Law for Social Workers, 5th Edition
By: Rachel Birnbaum, PhD, RSW, LL.M., Janet E. Mosher, B.Mus.A., LL.B., LL.M.
ISBN/ISSN/Product Number: 978-0-7798-7315-9
Product Type: Book
Number of Pages: Approximately 520 pages
Number of Volumes: 1 volume bound
Binding: softcover
Publication Date: 2016-10-28
Publisher: Carswell
Price: $126.00

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This is a complete guide to the workings of the Canadian legal system as it relates to the practice of social work. The book uses the family life cycle as an organizing principle which connects legal procedures to the life of the family as it moves through marriage, parenthood, normal events and specific crises along the continuum from birth to old age. This is the 5th edition of the work. The book has been fully updated and revised to include the latest leading case law and legislation in the area. Noteworthy updates and revisions include:
  • Mediation and collaborative law
  • Procedural fairness and natural law
  • Discrimination on the basis of gender identity and social condition as well as a new discussion on equality rights
  • Results of the 2006 amendments to the procedures for bringing complaints to the Ontario Human Rights Tribunal, changes in the roles of judges in light of the increasing numbers of self represented litigants, and the licensing of paralegals
  • Pretrial conferences and case conferences as informal mechanisms to resolve disputes as well as confidentiality and privilege in the ADR context
  • What constitutes a family today and the challenges of defining it
  • New discussion on shared parenting and taking the views of children into consideration in custody assessments
  • International child abduction and the Hague Convention on the Civil Aspects of International Child Abduction, including the Hoole v. Hoole decision (2008 B.C.S.C.)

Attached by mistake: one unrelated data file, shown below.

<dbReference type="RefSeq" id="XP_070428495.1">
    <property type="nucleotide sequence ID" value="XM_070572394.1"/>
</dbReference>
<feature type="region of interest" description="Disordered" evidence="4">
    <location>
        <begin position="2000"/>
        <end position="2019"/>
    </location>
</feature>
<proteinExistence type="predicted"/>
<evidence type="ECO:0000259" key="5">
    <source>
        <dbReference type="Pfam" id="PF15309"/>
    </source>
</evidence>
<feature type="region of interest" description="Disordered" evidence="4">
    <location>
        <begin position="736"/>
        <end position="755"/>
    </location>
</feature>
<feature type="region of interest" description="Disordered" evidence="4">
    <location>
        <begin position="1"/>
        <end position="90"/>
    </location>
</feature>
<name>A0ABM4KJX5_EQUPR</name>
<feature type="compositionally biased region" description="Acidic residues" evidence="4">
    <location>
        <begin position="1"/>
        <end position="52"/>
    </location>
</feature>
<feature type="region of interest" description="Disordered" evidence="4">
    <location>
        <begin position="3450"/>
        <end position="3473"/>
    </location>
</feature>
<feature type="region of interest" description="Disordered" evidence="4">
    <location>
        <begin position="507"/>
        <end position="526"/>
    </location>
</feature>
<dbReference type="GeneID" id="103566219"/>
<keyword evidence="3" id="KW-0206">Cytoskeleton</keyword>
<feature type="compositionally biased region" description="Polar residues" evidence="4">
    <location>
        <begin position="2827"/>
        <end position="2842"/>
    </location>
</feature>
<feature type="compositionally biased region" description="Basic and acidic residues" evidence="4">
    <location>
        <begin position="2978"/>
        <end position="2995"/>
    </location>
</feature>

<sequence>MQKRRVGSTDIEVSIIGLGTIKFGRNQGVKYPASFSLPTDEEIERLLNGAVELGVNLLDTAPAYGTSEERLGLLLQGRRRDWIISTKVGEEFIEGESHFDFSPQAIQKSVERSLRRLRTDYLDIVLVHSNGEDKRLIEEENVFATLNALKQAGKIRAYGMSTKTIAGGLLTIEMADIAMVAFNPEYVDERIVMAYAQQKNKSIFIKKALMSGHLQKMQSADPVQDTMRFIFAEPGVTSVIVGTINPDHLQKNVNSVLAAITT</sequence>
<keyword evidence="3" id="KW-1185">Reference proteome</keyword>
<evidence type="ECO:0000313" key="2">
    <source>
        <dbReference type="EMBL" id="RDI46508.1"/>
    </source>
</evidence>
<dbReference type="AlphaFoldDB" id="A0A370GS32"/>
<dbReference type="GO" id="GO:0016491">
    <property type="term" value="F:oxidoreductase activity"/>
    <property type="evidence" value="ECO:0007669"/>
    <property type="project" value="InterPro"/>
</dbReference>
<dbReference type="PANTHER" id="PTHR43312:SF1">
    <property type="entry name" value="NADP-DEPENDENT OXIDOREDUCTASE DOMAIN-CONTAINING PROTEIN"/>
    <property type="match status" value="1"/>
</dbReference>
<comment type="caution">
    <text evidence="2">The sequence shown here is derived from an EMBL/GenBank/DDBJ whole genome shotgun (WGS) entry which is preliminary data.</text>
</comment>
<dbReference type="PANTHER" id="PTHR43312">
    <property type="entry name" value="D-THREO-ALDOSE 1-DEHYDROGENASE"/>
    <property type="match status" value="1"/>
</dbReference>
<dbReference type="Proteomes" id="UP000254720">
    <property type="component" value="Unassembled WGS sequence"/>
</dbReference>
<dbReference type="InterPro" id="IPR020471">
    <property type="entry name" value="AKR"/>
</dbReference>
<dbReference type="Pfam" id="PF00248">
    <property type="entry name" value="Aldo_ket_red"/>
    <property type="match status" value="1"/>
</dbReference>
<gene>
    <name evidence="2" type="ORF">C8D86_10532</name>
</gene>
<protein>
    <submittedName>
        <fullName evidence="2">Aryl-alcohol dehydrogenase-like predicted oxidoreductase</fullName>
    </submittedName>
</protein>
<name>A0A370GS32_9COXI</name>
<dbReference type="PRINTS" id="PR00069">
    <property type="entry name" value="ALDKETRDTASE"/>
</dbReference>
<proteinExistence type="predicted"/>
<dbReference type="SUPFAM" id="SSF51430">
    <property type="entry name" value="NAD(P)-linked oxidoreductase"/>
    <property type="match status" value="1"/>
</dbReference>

• New discussion on family violence
  • New section on the Adoption Disclosure Register
  • Mental disorders as they relate to s. 16 of the Criminal Code as well as a new discussion on the defences of provocation, self-defence and duress
  • Extensively revised discussions of pre-trial detention and sentencing
  • Expanded discussions on consent, capacity assessments, and powers of attorney for personal care
  • Substantially updated and expanded discussion on mental health and the law, especially Community Treatment Orders (CTOs)
  • The latest statistics and research on income inequality
  • Updated case law and legislative developments, on refugee claimants, and humanitarian and compassionate grounds for admitting immigrants
  • The latest training and educational requirements of the profession and the various provincial and territorial regulatory bodies
About the Author
Rachel Birnbaum,PhD, RSW, LLM, is a Professor cross-appointed in Childhood & Social Institutions (Interdisciplinary Studies) & Social Work at King's University College, Western University, London, Ontario. She has over 25 years of clinical practice experience working with children and families involved in separation and/or divorce. Her research focus is on interdisciplinary scholarship about children's participation post separation, child legal representation, and access to justice in family law disputes. She is the 2014 recipient of the Stanley Cohen Distinguished Research Award and the 2016 recipient of the Hugh Mellon Distinguished Research Award. She was the President of the Ontario College of Social Workers and Social Service Workers for 4 years, the President of the Canadian Council of Social Work Regulators for 2 years, and the President of the Association of Family and Conciliation Courts-Ontario, 2015-2016.
Janet Mosher, LLM, LLB, BMusA, is an Associate Professor of Law at Osgoode Hall Law School, York University. She is a co-founder of the combined JD/MSW degree program at the University of Toronto, where she taught for a number of years in both the faculties of law and social work before moving to Osgoode. She was the director of Osgoode's Intensive Program in Poverty Law at Parkdale Community Legal Services from 2001-2005 and 2011-13, and Associate Dean of Osgoode Hall Law School from 2008-2010. Her research focuses on the law's responses to violence against women, the intersections of gender violence and poverty, women's homelessness and access to justice for marginalized communities.